Watch the Cornell University's video of Carl Sagan's lecture (96 minutes)



There's been the view, that, if there is nothing special about us in space, maybe there's something special about us in time. We’ve been put here by the creator to take care of things. Stewardship is the very engaging word that is often used. Who knows, what would happen to the environment without us? So we have an obligation to make sure everything goes as god would have wished it. 

The only trouble with this idea is – well, there is several, but for me the principle trouble with this idea is – that 99.998 percent of the lifetime of the universe, from its beginning to now, was over before any human appeared on the scene. So, if we are the caretakers, where have we been for most of the time we were supposed to be doing our job? We have been terribly lax. I could see that the chief gardener might be very annoyed with us, which in turn might explain a great deal.

We could not have been put here as caretakers because we have not been taking care. A, because we weren't here. And, B, because when we have been here, we haven't been doing very well either. 

Then there was the view, that, if there is nothing special about our position in space or our position in time, there's something special about our motion. We have a privileged frame of reference. This was the classical absolute motion physics, that every great physicist bought into until 1905. 

Albert Einstein, a keen critic of privilege in the social sphere, immediately mistrusted the contention that the planet we happen to live on was affixed to an imaginary frame of reference, which had special merit with regard to the laws of nature. He instead asked: What kind of physics would it be, if you deduced the same laws of physics, no matter what planet you lived on, what star you lived on?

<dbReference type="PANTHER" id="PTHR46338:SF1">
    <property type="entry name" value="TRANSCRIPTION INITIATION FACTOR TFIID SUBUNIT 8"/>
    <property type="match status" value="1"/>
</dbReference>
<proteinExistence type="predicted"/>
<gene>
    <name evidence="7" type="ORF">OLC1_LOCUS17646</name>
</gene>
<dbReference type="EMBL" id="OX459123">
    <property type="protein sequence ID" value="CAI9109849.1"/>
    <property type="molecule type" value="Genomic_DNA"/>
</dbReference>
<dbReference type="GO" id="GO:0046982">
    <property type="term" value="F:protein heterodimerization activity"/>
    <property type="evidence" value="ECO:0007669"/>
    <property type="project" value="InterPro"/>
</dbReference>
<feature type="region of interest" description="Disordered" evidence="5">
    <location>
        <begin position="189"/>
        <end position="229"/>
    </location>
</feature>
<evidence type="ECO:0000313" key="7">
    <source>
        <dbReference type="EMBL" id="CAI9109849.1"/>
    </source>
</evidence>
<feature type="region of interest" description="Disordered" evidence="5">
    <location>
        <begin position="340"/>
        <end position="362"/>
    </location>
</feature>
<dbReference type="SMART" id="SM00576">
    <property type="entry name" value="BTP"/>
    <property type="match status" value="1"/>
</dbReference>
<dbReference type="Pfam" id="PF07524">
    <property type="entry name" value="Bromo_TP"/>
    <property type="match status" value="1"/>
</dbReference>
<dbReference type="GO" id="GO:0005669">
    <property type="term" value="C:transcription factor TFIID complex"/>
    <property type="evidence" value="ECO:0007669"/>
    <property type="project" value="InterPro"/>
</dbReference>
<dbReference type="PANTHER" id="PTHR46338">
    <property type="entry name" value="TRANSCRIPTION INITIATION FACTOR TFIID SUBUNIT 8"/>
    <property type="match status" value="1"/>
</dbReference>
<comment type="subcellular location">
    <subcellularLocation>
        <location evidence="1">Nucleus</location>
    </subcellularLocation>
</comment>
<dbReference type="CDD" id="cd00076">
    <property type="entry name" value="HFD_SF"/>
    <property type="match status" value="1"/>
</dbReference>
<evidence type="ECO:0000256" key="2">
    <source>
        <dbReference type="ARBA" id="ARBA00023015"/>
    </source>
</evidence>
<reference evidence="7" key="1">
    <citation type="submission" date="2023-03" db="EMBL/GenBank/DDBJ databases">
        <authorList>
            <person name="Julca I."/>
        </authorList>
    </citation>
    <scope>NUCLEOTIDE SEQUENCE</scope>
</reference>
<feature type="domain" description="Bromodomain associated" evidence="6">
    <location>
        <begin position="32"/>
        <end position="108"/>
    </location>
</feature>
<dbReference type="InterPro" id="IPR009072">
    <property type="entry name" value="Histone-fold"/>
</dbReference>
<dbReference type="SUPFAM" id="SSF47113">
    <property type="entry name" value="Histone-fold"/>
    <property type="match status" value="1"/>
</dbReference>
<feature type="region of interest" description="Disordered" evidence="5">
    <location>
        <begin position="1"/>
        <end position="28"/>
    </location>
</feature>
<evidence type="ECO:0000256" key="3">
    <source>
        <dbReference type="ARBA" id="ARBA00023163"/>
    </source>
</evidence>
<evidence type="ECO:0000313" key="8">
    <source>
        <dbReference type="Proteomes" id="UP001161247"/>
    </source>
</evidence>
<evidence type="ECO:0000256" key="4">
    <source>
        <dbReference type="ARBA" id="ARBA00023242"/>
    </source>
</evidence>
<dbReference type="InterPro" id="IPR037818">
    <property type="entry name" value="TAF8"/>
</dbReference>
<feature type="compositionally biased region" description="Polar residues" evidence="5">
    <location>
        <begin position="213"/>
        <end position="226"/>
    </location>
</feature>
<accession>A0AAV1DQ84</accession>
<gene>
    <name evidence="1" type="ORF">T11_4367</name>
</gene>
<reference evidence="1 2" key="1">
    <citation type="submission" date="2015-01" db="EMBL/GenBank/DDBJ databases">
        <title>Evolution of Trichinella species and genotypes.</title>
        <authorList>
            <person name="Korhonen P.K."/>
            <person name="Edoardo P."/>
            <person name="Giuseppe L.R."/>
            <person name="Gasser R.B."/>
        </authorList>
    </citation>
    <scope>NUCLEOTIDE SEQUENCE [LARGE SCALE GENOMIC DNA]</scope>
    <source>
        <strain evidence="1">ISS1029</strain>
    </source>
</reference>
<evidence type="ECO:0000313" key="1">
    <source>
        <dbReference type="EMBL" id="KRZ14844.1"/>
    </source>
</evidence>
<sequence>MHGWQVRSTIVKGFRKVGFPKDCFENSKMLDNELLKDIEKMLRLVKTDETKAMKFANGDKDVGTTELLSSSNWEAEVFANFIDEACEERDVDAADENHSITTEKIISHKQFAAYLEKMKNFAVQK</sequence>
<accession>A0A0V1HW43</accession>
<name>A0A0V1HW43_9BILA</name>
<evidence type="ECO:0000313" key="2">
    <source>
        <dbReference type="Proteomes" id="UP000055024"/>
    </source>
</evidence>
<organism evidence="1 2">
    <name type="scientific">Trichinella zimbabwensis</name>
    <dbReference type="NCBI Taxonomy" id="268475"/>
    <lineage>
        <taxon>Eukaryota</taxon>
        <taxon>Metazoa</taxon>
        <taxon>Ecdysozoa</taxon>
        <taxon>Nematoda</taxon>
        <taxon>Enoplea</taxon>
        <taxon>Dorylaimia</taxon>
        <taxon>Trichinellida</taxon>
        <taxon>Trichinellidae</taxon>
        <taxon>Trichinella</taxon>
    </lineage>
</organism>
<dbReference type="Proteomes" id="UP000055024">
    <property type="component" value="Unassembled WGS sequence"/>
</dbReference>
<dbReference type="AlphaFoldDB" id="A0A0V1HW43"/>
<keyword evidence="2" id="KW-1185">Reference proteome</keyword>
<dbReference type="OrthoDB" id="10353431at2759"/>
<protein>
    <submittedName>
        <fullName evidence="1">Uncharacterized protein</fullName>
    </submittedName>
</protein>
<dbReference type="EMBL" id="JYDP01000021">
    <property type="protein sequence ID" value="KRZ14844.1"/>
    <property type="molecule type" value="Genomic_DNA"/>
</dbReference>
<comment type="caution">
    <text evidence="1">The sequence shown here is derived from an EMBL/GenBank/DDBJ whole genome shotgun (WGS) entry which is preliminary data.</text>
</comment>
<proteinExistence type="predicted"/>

And that is one approach to special relativity which is repeatedly confirmed and is the way the universe is put together. Another chauvinism biting the dust.


This is a set of, what Ann Druyan [Carl Sagan’s widow] has called the great demotions. And there are people who find it very upsetting.  Who still long to be at the center. 

One area where you can see the emotions – not hidden, but written out in clear – is in special creation. The notion that we are the particular objects of the devotion of the creator of the universe; that we are different from the other animals and plants; not just in degree, but in kind. 

You know the list: No one else has altruism, compassion. No other animal loves their young. Nobody else can foresee the future consequences of present actions. Nobody else has art or music. Nobody else can use tools. Nobody else can make tools. 

And this list, it goes on and on. It is essentially agreed to by Plato, Aristotle, St. Augustine, St. Thomas Aquinas, Hobbes, Locke. All the great figures in philosophy, – with a single exception of David Hume. Hats off to him. Bought into by all scientists, including highly skeptical ones up until the year 1859. Bought into, of course, by all the religious leaders of at least the Western religions, especially the judeo-christian-islamic religion.